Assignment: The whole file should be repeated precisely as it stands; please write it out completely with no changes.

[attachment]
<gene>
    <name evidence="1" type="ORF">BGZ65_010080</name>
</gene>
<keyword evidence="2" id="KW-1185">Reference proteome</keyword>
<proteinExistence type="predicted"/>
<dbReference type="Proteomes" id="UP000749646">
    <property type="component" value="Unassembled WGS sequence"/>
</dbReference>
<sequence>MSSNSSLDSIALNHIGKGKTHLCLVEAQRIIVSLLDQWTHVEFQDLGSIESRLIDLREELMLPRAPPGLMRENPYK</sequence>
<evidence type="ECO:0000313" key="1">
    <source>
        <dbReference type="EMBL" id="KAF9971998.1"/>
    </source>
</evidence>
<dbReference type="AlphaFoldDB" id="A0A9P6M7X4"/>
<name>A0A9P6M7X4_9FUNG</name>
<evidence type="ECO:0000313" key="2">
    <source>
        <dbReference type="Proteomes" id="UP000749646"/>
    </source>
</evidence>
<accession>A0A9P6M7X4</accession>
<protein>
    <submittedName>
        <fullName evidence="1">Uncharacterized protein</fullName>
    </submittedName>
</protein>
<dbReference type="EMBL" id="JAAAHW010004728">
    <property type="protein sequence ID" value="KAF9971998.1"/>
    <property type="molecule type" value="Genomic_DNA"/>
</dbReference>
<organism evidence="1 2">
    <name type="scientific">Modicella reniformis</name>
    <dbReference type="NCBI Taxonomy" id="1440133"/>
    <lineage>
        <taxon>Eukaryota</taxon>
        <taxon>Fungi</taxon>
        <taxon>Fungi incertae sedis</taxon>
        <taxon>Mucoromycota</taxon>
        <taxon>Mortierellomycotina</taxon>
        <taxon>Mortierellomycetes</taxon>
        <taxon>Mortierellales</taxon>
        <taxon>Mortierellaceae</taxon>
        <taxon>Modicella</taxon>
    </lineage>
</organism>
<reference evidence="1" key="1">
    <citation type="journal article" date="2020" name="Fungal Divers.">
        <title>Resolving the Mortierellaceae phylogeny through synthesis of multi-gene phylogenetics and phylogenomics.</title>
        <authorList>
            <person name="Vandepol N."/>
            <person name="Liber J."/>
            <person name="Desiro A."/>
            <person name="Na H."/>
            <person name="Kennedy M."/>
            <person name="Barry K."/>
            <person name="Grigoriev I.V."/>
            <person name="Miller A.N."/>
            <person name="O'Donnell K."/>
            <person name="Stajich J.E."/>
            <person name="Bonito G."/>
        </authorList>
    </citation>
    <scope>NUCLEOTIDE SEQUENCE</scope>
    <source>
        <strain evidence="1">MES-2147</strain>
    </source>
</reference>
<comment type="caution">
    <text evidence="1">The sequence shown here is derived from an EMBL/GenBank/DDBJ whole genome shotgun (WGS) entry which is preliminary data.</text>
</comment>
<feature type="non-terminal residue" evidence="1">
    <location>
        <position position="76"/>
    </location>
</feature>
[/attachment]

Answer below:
<gene>
    <name evidence="1" type="ORF">BGZ65_010080</name>
</gene>
<keyword evidence="2" id="KW-1185">Reference proteome</keyword>
<proteinExistence type="predicted"/>
<dbReference type="Proteomes" id="UP000749646">
    <property type="component" value="Unassembled WGS sequence"/>
</dbReference>
<sequence>MSSNSSLDSIALNHIGKGKTHLCLVEAQRIIVSLLDQWTHVEFQDLGSIESRLIDLREELMLPRAPPGLMRENPYK</sequence>
<evidence type="ECO:0000313" key="1">
    <source>
        <dbReference type="EMBL" id="KAF9971998.1"/>
    </source>
</evidence>
<dbReference type="AlphaFoldDB" id="A0A9P6M7X4"/>
<name>A0A9P6M7X4_9FUNG</name>
<evidence type="ECO:0000313" key="2">
    <source>
        <dbReference type="Proteomes" id="UP000749646"/>
    </source>
</evidence>
<accession>A0A9P6M7X4</accession>
<protein>
    <submittedName>
        <fullName evidence="1">Uncharacterized protein</fullName>
    </submittedName>
</protein>
<dbReference type="EMBL" id="JAAAHW010004728">
    <property type="protein sequence ID" value="KAF9971998.1"/>
    <property type="molecule type" value="Genomic_DNA"/>
</dbReference>
<organism evidence="1 2">
    <name type="scientific">Modicella reniformis</name>
    <dbReference type="NCBI Taxonomy" id="1440133"/>
    <lineage>
        <taxon>Eukaryota</taxon>
        <taxon>Fungi</taxon>
        <taxon>Fungi incertae sedis</taxon>
        <taxon>Mucoromycota</taxon>
        <taxon>Mortierellomycotina</taxon>
        <taxon>Mortierellomycetes</taxon>
        <taxon>Mortierellales</taxon>
        <taxon>Mortierellaceae</taxon>
        <taxon>Modicella</taxon>
    </lineage>
</organism>
<reference evidence="1" key="1">
    <citation type="journal article" date="2020" name="Fungal Divers.">
        <title>Resolving the Mortierellaceae phylogeny through synthesis of multi-gene phylogenetics and phylogenomics.</title>
        <authorList>
            <person name="Vandepol N."/>
            <person name="Liber J."/>
            <person name="Desiro A."/>
            <person name="Na H."/>
            <person name="Kennedy M."/>
            <person name="Barry K."/>
            <person name="Grigoriev I.V."/>
            <person name="Miller A.N."/>
            <person name="O'Donnell K."/>
            <person name="Stajich J.E."/>
            <person name="Bonito G."/>
        </authorList>
    </citation>
    <scope>NUCLEOTIDE SEQUENCE</scope>
    <source>
        <strain evidence="1">MES-2147</strain>
    </source>
</reference>
<comment type="caution">
    <text evidence="1">The sequence shown here is derived from an EMBL/GenBank/DDBJ whole genome shotgun (WGS) entry which is preliminary data.</text>
</comment>
<feature type="non-terminal residue" evidence="1">
    <location>
        <position position="76"/>
    </location>
</feature>